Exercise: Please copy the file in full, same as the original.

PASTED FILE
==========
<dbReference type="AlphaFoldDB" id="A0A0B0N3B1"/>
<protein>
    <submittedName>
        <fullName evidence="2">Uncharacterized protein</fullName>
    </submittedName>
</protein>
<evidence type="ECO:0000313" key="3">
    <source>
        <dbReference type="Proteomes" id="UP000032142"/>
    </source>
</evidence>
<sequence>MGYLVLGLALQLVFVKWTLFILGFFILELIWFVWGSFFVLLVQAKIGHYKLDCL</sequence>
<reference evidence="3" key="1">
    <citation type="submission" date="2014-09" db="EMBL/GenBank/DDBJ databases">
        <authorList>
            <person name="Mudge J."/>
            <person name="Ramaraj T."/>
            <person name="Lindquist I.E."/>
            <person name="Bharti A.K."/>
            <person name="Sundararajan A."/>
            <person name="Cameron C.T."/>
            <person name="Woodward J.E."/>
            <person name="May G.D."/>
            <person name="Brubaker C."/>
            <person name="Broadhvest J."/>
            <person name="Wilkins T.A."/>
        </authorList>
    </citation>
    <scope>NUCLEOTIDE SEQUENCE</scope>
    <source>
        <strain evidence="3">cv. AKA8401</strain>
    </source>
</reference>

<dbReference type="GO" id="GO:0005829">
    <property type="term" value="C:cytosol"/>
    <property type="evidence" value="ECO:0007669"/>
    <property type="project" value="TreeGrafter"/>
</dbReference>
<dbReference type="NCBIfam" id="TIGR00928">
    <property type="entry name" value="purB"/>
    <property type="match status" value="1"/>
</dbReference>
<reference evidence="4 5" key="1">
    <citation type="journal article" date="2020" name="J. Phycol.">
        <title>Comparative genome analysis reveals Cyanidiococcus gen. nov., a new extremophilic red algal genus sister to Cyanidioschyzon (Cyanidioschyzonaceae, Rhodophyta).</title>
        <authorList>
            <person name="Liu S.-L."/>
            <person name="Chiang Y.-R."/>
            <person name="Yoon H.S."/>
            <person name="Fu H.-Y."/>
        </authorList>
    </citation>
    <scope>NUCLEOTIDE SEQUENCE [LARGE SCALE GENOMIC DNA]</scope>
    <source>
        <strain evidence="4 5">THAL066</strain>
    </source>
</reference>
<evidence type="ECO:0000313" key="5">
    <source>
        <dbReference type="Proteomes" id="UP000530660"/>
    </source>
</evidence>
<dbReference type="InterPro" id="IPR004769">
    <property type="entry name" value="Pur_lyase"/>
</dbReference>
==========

<dbReference type="AlphaFoldDB" id="A0A0B0N3B1"/>
<protein>
    <submittedName>
        <fullName evidence="2">Uncharacterized protein</fullName>
    </submittedName>
</protein>
<evidence type="ECO:0000313" key="3">
    <source>
        <dbReference type="Proteomes" id="UP000032142"/>
    </source>
</evidence>
<sequence>MGYLVLGLALQLVFVKWTLFILGFFILELIWFVWGSFFVLLVQAKIGHYKLDCL</sequence>
<reference evidence="3" key="1">
    <citation type="submission" date="2014-09" db="EMBL/GenBank/DDBJ databases">
        <authorList>
            <person name="Mudge J."/>
            <person name="Ramaraj T."/>
            <person name="Lindquist I.E."/>
            <person name="Bharti A.K."/>
            <person name="Sundararajan A."/>
            <person name="Cameron C.T."/>
            <person name="Woodward J.E."/>
            <person name="May G.D."/>
            <person name="Brubaker C."/>
            <person name="Broadhvest J."/>
            <person name="Wilkins T.A."/>
        </authorList>
    </citation>
    <scope>NUCLEOTIDE SEQUENCE</scope>
    <source>
        <strain evidence="3">cv. AKA8401</strain>
    </source>
</reference>

<dbReference type="GO" id="GO:0005829">
    <property type="term" value="C:cytosol"/>
    <property type="evidence" value="ECO:0007669"/>
    <property type="project" value="TreeGrafter"/>
</dbReference>
<dbReference type="NCBIfam" id="TIGR00928">
    <property type="entry name" value="purB"/>
    <property type="match status" value="1"/>
</dbReference>
<reference evidence="4 5" key="1">
    <citation type="journal article" date="2020" name="J. Phycol.">
        <title>Comparative genome analysis reveals Cyanidiococcus gen. nov., a new extremophilic red algal genus sister to Cyanidioschyzon (Cyanidioschyzonaceae, Rhodophyta).</title>
        <authorList>
            <person name="Liu S.-L."/>
            <person name="Chiang Y.-R."/>
            <person name="Yoon H.S."/>
            <person name="Fu H.-Y."/>
        </authorList>
    </citation>
    <scope>NUCLEOTIDE SEQUENCE [LARGE SCALE GENOMIC DNA]</scope>
    <source>
        <strain evidence="4 5">THAL066</strain>
    </source>
</reference>
<evidence type="ECO:0000313" key="5">
    <source>
        <dbReference type="Proteomes" id="UP000530660"/>
    </source>
</evidence>
<dbReference type="InterPro" id="IPR004769">
    <property type="entry name" value="Pur_lyase"/>
</dbReference>